Astronomers peering at Mars through a telescope have, so far as we know, no effect on the planet. If they play games—use their time and equipment to little purpose—it's of no significance to anyone but themselves. The situation is different in the zoological sciences in which the nature and activity of the observer are apt to change the activity of the thing observed. Radiotelemetry can be reasonably defended on the ground that beyond satisfying curiosity, the data collected enable us to better manage and protect species and populations of wild creatures, nearly all of which are now wards of man. However, the individual animals that are subjects of telemetric studies are never benefited. Their lives are always disrupted; sometimes they are shortened. Says Sargeant, "Other things being equal, I prefer to use external rather than internal transmitters. We have had good success with implantation, but any surgery obviously increases the risks for the animal." By extension it is also obvious that no telemetry is safer for a creature than any telemetry.
An animal bearing a transmitter may be only minimally inconvenienced in the wild; the process of rigging it for telemetric study is the chief danger. Even if only an external transmitter is used, the creature must be trapped, handled and almost always either tranquilized or anesthetized, all of which, along with such things as conducting physical examinations, taking blood samples and giving immunizing injections, is called, in the jargon of this trade, "hands-on research." The benefits for research are generally thought to outweigh the risks to the animals studied, but rare creatures raise difficult questions about how much research of this sort is necessary. The debate has been intensified because of several unfortunate incidents involving highly publicized endangered species. During the past 10 years five black-footed ferrets and one California condor (respectively, the most endangered mammal and bird in the country) have died as a result of hands-on research—though not directly because of telemetry.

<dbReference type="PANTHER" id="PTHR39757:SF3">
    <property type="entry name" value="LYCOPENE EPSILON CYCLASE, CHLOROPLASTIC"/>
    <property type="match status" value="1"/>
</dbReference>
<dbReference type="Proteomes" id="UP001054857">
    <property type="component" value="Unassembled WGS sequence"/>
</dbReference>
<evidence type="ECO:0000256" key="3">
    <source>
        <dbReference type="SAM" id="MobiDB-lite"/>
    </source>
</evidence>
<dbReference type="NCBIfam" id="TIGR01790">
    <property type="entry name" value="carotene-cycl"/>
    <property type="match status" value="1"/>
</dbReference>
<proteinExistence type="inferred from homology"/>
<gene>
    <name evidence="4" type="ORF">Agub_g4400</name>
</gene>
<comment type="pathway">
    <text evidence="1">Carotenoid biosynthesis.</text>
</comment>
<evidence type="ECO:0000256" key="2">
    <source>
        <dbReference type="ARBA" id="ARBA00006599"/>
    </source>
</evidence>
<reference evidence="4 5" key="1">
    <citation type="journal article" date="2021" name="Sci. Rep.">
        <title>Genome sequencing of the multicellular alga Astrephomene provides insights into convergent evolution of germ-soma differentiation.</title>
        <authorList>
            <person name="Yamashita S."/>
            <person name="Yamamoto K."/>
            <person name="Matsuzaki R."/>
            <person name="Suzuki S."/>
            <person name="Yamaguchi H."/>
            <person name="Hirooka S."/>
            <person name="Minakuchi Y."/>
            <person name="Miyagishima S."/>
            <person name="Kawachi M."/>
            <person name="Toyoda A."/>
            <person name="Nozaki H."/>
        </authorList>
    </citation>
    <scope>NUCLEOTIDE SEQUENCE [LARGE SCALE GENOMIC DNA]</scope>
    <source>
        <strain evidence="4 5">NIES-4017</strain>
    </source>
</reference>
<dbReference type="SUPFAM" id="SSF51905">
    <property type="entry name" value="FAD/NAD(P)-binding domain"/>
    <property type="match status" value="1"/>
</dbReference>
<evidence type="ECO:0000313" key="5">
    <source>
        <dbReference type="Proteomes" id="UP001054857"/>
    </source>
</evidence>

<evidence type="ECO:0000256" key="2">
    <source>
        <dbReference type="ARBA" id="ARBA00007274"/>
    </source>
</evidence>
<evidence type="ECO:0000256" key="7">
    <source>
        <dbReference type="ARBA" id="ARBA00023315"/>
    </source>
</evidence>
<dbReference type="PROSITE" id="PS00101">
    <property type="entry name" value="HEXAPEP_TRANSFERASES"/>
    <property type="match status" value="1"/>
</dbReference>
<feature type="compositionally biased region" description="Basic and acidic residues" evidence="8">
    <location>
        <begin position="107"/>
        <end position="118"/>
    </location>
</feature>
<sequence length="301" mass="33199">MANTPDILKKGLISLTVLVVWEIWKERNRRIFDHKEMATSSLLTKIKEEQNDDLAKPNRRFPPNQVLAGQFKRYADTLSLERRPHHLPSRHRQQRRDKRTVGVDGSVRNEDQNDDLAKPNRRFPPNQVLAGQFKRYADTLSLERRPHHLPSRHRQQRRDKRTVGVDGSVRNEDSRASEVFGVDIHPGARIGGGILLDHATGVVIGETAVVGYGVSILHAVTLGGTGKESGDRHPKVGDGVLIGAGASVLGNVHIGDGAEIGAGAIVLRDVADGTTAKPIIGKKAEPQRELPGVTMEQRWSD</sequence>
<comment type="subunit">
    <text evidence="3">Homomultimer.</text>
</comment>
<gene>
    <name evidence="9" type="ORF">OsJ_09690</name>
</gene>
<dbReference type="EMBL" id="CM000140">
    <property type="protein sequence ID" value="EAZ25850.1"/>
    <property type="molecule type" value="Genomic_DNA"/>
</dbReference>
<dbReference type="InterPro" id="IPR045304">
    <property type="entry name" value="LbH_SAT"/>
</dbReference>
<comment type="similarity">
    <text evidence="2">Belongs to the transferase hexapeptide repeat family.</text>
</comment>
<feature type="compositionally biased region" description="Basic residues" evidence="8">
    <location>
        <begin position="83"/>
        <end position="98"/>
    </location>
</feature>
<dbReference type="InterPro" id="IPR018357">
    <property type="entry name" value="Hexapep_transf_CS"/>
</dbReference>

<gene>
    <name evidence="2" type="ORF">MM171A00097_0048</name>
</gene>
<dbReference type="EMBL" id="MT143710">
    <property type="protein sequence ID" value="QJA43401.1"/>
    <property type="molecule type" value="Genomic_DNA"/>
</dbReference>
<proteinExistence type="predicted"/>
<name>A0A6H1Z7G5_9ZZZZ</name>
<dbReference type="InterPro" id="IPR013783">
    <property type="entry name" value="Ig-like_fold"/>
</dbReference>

At present the only native ferrets known to exist—some 50 animals—are living in an isolated area of northwestern Wyoming. Before their surprising discovery a year ago, the last sighting of wild ferrets was in South Dakota in the early 1970s. For administrative and political reasons the responsibility for managing these animals has been transferred from the federal endangered-species program to the state. In consequence, Strickland has become one of the working public guardians of these animals. He feels that, among other things, they need protection from overzealous researchers. "The first priority is to preserve this population and to try to determine what environmental factors have allowed it to survive," he says. "I'm going to be very careful about giving any permits for hands-on research and this definitely includes telemetry. Simply calling a project research doesn't automatically make it desirable."
The same issue has become a confrontational one in California. A few months ago the fish and game commission there announced it was terminating permits to researchers from the U.S. Fish and Wildlife Service and the National Audubon Society to conduct telemetry studies on the surviving condors.
The essential questions about telemetry are similar to those raised by many other high-tech devices and processes. The tool itself is an extraordinary one, so extraordinary that it sometimes addles us, making us act as if having powerful means justifies whatever ends they make possible.